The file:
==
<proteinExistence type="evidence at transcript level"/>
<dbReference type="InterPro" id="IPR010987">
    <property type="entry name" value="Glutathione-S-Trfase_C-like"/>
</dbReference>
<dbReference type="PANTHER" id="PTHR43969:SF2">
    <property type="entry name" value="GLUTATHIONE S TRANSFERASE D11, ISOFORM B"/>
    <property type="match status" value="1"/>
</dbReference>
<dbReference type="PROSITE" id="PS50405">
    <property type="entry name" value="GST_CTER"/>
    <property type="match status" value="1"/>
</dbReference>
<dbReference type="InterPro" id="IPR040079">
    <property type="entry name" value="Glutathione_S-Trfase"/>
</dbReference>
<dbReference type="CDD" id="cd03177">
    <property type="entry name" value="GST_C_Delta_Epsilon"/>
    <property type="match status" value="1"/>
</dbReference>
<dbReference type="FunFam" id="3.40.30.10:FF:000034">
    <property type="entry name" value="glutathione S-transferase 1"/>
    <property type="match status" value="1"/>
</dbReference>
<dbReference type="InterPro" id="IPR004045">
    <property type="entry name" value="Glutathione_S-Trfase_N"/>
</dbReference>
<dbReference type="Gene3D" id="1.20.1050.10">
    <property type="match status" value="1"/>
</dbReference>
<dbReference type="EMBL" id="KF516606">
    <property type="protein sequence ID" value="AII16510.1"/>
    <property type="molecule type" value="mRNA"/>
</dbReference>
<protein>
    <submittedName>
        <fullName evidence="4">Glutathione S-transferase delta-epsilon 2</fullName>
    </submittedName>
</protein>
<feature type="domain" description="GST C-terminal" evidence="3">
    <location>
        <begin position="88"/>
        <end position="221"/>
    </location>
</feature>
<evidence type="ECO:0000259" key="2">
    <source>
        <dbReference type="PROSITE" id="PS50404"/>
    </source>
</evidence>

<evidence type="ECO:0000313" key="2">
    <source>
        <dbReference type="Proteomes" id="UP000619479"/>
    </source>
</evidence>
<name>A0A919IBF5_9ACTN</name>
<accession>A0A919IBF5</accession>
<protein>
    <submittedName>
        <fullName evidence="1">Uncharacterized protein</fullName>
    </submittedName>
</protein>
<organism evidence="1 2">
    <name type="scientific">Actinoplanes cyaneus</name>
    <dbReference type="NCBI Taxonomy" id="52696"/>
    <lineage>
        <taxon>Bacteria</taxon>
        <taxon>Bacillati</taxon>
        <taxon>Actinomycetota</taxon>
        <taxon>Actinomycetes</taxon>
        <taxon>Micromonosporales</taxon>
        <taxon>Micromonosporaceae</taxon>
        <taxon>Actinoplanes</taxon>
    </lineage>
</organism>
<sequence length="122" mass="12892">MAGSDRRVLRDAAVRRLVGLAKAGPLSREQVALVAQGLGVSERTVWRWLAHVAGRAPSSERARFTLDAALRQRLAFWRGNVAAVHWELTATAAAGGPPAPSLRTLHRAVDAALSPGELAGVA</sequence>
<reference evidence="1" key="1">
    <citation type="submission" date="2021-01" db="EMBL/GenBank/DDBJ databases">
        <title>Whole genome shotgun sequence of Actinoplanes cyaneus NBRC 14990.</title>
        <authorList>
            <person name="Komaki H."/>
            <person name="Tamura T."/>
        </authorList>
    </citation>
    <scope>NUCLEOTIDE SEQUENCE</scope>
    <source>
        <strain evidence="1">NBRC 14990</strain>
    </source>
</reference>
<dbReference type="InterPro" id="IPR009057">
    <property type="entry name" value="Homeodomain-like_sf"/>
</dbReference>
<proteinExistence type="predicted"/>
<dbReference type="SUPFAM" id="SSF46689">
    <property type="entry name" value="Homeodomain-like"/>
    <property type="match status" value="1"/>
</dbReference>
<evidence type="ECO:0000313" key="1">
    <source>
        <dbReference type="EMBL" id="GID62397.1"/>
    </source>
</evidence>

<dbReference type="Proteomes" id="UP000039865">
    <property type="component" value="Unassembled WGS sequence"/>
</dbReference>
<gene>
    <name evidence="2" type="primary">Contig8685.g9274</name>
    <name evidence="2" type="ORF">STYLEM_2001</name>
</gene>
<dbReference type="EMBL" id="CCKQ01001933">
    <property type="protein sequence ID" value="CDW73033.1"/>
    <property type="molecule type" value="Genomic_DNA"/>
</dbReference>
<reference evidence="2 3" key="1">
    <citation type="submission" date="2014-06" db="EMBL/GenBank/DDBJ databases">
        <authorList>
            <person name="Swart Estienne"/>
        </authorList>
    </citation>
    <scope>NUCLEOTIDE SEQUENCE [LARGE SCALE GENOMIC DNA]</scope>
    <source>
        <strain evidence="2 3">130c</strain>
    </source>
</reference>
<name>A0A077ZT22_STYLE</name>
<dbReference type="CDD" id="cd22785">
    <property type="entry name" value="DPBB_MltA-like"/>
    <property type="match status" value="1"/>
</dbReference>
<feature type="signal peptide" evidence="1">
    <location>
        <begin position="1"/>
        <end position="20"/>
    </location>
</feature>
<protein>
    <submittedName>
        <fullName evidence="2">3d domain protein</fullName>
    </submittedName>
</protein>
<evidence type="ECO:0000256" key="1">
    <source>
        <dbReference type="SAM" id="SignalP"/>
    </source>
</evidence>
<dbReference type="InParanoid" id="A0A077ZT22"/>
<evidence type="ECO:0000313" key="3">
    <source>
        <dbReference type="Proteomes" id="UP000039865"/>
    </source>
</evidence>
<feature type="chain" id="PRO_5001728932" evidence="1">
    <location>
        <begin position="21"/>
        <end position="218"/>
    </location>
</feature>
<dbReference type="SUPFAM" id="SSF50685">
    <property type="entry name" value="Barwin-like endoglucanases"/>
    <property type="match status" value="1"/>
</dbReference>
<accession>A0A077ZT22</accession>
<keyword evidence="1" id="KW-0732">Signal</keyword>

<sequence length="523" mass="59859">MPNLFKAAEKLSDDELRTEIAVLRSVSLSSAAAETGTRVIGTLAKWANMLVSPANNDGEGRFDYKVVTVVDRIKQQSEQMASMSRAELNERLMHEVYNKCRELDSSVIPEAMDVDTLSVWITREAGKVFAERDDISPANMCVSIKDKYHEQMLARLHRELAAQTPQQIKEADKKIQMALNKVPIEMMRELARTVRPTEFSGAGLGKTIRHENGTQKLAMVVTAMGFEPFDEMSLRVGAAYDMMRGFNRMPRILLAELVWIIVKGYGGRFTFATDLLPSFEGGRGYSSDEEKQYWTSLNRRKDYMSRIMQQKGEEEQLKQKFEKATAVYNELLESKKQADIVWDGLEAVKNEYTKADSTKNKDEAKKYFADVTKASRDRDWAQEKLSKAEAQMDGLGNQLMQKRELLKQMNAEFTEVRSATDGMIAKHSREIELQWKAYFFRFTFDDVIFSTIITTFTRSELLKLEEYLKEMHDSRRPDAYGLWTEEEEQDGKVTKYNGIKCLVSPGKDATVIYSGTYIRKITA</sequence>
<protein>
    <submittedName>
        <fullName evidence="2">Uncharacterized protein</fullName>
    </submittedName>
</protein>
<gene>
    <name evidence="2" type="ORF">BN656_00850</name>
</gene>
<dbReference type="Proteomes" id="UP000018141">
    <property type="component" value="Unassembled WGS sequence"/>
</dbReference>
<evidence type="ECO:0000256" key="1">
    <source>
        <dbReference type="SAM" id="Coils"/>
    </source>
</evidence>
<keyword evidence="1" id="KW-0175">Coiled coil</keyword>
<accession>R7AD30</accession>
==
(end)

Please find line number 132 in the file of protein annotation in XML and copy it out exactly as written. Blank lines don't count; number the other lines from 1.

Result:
        <end position="20"/>